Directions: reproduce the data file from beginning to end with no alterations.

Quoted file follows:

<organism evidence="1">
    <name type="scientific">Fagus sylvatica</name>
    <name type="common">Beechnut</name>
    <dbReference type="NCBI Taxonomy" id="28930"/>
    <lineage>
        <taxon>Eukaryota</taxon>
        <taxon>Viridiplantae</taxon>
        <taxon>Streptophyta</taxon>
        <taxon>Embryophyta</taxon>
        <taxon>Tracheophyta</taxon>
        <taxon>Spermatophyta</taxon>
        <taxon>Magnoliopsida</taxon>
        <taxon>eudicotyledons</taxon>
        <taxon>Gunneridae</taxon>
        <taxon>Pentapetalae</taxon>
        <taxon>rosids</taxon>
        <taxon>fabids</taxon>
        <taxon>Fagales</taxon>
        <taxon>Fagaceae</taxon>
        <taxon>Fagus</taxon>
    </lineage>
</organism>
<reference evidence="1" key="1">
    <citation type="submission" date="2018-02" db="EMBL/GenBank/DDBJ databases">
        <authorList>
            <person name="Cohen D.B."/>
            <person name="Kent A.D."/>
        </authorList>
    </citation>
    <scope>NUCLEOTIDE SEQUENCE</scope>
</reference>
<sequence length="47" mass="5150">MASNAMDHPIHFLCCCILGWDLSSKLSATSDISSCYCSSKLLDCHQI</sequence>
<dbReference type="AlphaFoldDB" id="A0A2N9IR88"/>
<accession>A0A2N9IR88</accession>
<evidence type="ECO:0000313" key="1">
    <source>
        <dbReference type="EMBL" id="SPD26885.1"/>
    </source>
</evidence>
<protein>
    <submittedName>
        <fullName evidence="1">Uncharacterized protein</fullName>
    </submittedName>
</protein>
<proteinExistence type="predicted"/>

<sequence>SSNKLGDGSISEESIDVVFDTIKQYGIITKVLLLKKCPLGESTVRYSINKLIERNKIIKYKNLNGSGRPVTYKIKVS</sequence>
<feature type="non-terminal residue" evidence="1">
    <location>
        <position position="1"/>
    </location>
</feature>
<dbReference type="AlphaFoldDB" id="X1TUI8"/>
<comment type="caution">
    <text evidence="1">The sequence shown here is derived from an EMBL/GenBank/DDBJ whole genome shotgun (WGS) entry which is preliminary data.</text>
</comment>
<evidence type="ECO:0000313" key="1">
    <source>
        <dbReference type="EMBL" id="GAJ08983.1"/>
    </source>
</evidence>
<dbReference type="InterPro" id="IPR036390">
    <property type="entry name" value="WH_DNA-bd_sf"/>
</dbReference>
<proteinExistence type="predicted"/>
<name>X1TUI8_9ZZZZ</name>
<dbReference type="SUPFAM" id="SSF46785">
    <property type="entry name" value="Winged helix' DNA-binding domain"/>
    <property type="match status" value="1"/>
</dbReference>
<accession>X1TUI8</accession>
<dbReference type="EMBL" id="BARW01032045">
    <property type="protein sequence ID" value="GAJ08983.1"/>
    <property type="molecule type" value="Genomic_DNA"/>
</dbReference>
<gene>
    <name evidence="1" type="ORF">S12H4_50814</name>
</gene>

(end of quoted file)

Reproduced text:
<organism evidence="1">
    <name type="scientific">Fagus sylvatica</name>
    <name type="common">Beechnut</name>
    <dbReference type="NCBI Taxonomy" id="28930"/>
    <lineage>
        <taxon>Eukaryota</taxon>
        <taxon>Viridiplantae</taxon>
        <taxon>Streptophyta</taxon>
        <taxon>Embryophyta</taxon>
        <taxon>Tracheophyta</taxon>
        <taxon>Spermatophyta</taxon>
        <taxon>Magnoliopsida</taxon>
        <taxon>eudicotyledons</taxon>
        <taxon>Gunneridae</taxon>
        <taxon>Pentapetalae</taxon>
        <taxon>rosids</taxon>
        <taxon>fabids</taxon>
        <taxon>Fagales</taxon>
        <taxon>Fagaceae</taxon>
        <taxon>Fagus</taxon>
    </lineage>
</organism>
<reference evidence="1" key="1">
    <citation type="submission" date="2018-02" db="EMBL/GenBank/DDBJ databases">
        <authorList>
            <person name="Cohen D.B."/>
            <person name="Kent A.D."/>
        </authorList>
    </citation>
    <scope>NUCLEOTIDE SEQUENCE</scope>
</reference>
<sequence length="47" mass="5150">MASNAMDHPIHFLCCCILGWDLSSKLSATSDISSCYCSSKLLDCHQI</sequence>
<dbReference type="AlphaFoldDB" id="A0A2N9IR88"/>
<accession>A0A2N9IR88</accession>
<evidence type="ECO:0000313" key="1">
    <source>
        <dbReference type="EMBL" id="SPD26885.1"/>
    </source>
</evidence>
<protein>
    <submittedName>
        <fullName evidence="1">Uncharacterized protein</fullName>
    </submittedName>
</protein>
<proteinExistence type="predicted"/>

<sequence>SSNKLGDGSISEESIDVVFDTIKQYGIITKVLLLKKCPLGESTVRYSINKLIERNKIIKYKNLNGSGRPVTYKIKVS</sequence>
<feature type="non-terminal residue" evidence="1">
    <location>
        <position position="1"/>
    </location>
</feature>
<dbReference type="AlphaFoldDB" id="X1TUI8"/>
<comment type="caution">
    <text evidence="1">The sequence shown here is derived from an EMBL/GenBank/DDBJ whole genome shotgun (WGS) entry which is preliminary data.</text>
</comment>
<evidence type="ECO:0000313" key="1">
    <source>
        <dbReference type="EMBL" id="GAJ08983.1"/>
    </source>
</evidence>
<dbReference type="InterPro" id="IPR036390">
    <property type="entry name" value="WH_DNA-bd_sf"/>
</dbReference>
<proteinExistence type="predicted"/>
<name>X1TUI8_9ZZZZ</name>
<dbReference type="SUPFAM" id="SSF46785">
    <property type="entry name" value="Winged helix' DNA-binding domain"/>
    <property type="match status" value="1"/>
</dbReference>
<accession>X1TUI8</accession>
<dbReference type="EMBL" id="BARW01032045">
    <property type="protein sequence ID" value="GAJ08983.1"/>
    <property type="molecule type" value="Genomic_DNA"/>
</dbReference>
<gene>
    <name evidence="1" type="ORF">S12H4_50814</name>
</gene>